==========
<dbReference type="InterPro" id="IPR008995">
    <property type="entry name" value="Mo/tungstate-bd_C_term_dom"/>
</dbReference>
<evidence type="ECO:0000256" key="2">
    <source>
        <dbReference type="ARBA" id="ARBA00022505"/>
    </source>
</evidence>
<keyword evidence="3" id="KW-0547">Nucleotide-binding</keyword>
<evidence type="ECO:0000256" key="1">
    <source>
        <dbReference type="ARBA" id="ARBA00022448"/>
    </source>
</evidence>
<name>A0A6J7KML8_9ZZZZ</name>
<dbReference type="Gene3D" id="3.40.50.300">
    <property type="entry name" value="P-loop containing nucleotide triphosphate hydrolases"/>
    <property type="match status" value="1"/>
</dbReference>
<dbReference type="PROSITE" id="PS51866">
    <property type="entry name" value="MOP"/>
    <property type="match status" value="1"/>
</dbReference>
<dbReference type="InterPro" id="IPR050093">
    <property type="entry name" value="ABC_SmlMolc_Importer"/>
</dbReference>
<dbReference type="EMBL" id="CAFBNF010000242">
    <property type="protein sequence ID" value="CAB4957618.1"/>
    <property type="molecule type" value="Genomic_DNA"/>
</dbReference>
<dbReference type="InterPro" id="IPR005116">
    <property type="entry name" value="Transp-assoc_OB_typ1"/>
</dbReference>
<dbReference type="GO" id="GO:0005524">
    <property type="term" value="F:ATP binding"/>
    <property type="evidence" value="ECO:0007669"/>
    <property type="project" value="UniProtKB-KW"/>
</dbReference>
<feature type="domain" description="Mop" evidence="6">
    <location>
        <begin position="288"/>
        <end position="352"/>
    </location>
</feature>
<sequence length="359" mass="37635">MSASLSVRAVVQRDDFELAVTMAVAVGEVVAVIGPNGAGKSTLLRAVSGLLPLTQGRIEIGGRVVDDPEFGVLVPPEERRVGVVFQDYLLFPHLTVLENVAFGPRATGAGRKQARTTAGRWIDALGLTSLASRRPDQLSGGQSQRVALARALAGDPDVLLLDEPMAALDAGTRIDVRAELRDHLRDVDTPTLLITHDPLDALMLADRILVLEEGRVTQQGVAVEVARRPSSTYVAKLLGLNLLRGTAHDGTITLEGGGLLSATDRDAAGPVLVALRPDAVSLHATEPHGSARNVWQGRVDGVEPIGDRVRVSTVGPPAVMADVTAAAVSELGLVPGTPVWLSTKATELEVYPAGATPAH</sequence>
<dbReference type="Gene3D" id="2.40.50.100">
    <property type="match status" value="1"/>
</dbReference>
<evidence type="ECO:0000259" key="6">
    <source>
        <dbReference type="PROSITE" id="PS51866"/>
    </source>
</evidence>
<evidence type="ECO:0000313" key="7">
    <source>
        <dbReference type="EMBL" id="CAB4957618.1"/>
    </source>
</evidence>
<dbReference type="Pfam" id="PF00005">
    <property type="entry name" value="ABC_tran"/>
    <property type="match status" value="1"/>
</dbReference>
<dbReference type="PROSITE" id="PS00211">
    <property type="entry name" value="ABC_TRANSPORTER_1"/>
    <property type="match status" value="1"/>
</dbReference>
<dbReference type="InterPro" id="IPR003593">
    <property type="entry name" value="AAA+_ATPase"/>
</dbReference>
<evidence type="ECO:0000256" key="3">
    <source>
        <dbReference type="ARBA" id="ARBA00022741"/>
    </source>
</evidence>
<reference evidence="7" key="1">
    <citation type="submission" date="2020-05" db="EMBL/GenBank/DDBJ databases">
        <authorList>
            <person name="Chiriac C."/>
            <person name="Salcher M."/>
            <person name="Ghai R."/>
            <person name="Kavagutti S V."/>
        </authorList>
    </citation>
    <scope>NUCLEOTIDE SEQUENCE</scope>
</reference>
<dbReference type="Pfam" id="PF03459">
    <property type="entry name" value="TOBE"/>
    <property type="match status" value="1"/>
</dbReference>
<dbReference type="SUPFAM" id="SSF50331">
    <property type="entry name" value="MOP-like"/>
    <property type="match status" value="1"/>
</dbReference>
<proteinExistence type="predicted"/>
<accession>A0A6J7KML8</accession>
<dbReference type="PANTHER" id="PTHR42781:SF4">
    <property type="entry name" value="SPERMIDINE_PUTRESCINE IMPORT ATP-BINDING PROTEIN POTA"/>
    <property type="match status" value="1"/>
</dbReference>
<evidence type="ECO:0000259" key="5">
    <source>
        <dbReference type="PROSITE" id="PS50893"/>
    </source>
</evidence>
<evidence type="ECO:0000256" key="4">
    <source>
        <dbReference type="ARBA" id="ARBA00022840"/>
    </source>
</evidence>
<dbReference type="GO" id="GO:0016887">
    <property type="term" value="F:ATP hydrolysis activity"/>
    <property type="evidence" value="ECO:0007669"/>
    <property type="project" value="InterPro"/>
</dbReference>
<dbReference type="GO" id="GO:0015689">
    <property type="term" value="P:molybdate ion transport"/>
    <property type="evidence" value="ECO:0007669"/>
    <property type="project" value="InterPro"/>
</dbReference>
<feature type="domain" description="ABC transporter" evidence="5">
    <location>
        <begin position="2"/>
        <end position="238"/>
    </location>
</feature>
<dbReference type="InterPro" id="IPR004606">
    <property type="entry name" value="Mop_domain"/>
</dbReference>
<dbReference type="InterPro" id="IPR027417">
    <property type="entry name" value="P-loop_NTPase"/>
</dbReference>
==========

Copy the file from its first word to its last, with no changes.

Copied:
<dbReference type="InterPro" id="IPR008995">
    <property type="entry name" value="Mo/tungstate-bd_C_term_dom"/>
</dbReference>
<evidence type="ECO:0000256" key="2">
    <source>
        <dbReference type="ARBA" id="ARBA00022505"/>
    </source>
</evidence>
<keyword evidence="3" id="KW-0547">Nucleotide-binding</keyword>
<evidence type="ECO:0000256" key="1">
    <source>
        <dbReference type="ARBA" id="ARBA00022448"/>
    </source>
</evidence>
<name>A0A6J7KML8_9ZZZZ</name>
<dbReference type="Gene3D" id="3.40.50.300">
    <property type="entry name" value="P-loop containing nucleotide triphosphate hydrolases"/>
    <property type="match status" value="1"/>
</dbReference>
<dbReference type="PROSITE" id="PS51866">
    <property type="entry name" value="MOP"/>
    <property type="match status" value="1"/>
</dbReference>
<dbReference type="InterPro" id="IPR050093">
    <property type="entry name" value="ABC_SmlMolc_Importer"/>
</dbReference>
<dbReference type="EMBL" id="CAFBNF010000242">
    <property type="protein sequence ID" value="CAB4957618.1"/>
    <property type="molecule type" value="Genomic_DNA"/>
</dbReference>
<dbReference type="InterPro" id="IPR005116">
    <property type="entry name" value="Transp-assoc_OB_typ1"/>
</dbReference>
<dbReference type="GO" id="GO:0005524">
    <property type="term" value="F:ATP binding"/>
    <property type="evidence" value="ECO:0007669"/>
    <property type="project" value="UniProtKB-KW"/>
</dbReference>
<feature type="domain" description="Mop" evidence="6">
    <location>
        <begin position="288"/>
        <end position="352"/>
    </location>
</feature>
<sequence length="359" mass="37635">MSASLSVRAVVQRDDFELAVTMAVAVGEVVAVIGPNGAGKSTLLRAVSGLLPLTQGRIEIGGRVVDDPEFGVLVPPEERRVGVVFQDYLLFPHLTVLENVAFGPRATGAGRKQARTTAGRWIDALGLTSLASRRPDQLSGGQSQRVALARALAGDPDVLLLDEPMAALDAGTRIDVRAELRDHLRDVDTPTLLITHDPLDALMLADRILVLEEGRVTQQGVAVEVARRPSSTYVAKLLGLNLLRGTAHDGTITLEGGGLLSATDRDAAGPVLVALRPDAVSLHATEPHGSARNVWQGRVDGVEPIGDRVRVSTVGPPAVMADVTAAAVSELGLVPGTPVWLSTKATELEVYPAGATPAH</sequence>
<dbReference type="Gene3D" id="2.40.50.100">
    <property type="match status" value="1"/>
</dbReference>
<evidence type="ECO:0000259" key="6">
    <source>
        <dbReference type="PROSITE" id="PS51866"/>
    </source>
</evidence>
<evidence type="ECO:0000313" key="7">
    <source>
        <dbReference type="EMBL" id="CAB4957618.1"/>
    </source>
</evidence>
<dbReference type="Pfam" id="PF00005">
    <property type="entry name" value="ABC_tran"/>
    <property type="match status" value="1"/>
</dbReference>
<dbReference type="PROSITE" id="PS00211">
    <property type="entry name" value="ABC_TRANSPORTER_1"/>
    <property type="match status" value="1"/>
</dbReference>
<dbReference type="InterPro" id="IPR003593">
    <property type="entry name" value="AAA+_ATPase"/>
</dbReference>
<evidence type="ECO:0000256" key="3">
    <source>
        <dbReference type="ARBA" id="ARBA00022741"/>
    </source>
</evidence>
<reference evidence="7" key="1">
    <citation type="submission" date="2020-05" db="EMBL/GenBank/DDBJ databases">
        <authorList>
            <person name="Chiriac C."/>
            <person name="Salcher M."/>
            <person name="Ghai R."/>
            <person name="Kavagutti S V."/>
        </authorList>
    </citation>
    <scope>NUCLEOTIDE SEQUENCE</scope>
</reference>
<dbReference type="Pfam" id="PF03459">
    <property type="entry name" value="TOBE"/>
    <property type="match status" value="1"/>
</dbReference>
<dbReference type="SUPFAM" id="SSF50331">
    <property type="entry name" value="MOP-like"/>
    <property type="match status" value="1"/>
</dbReference>
<proteinExistence type="predicted"/>
<accession>A0A6J7KML8</accession>
<dbReference type="PANTHER" id="PTHR42781:SF4">
    <property type="entry name" value="SPERMIDINE_PUTRESCINE IMPORT ATP-BINDING PROTEIN POTA"/>
    <property type="match status" value="1"/>
</dbReference>
<evidence type="ECO:0000259" key="5">
    <source>
        <dbReference type="PROSITE" id="PS50893"/>
    </source>
</evidence>
<evidence type="ECO:0000256" key="4">
    <source>
        <dbReference type="ARBA" id="ARBA00022840"/>
    </source>
</evidence>
<dbReference type="GO" id="GO:0016887">
    <property type="term" value="F:ATP hydrolysis activity"/>
    <property type="evidence" value="ECO:0007669"/>
    <property type="project" value="InterPro"/>
</dbReference>
<dbReference type="GO" id="GO:0015689">
    <property type="term" value="P:molybdate ion transport"/>
    <property type="evidence" value="ECO:0007669"/>
    <property type="project" value="InterPro"/>
</dbReference>
<feature type="domain" description="ABC transporter" evidence="5">
    <location>
        <begin position="2"/>
        <end position="238"/>
    </location>
</feature>
<dbReference type="InterPro" id="IPR004606">
    <property type="entry name" value="Mop_domain"/>
</dbReference>
<dbReference type="InterPro" id="IPR027417">
    <property type="entry name" value="P-loop_NTPase"/>
</dbReference>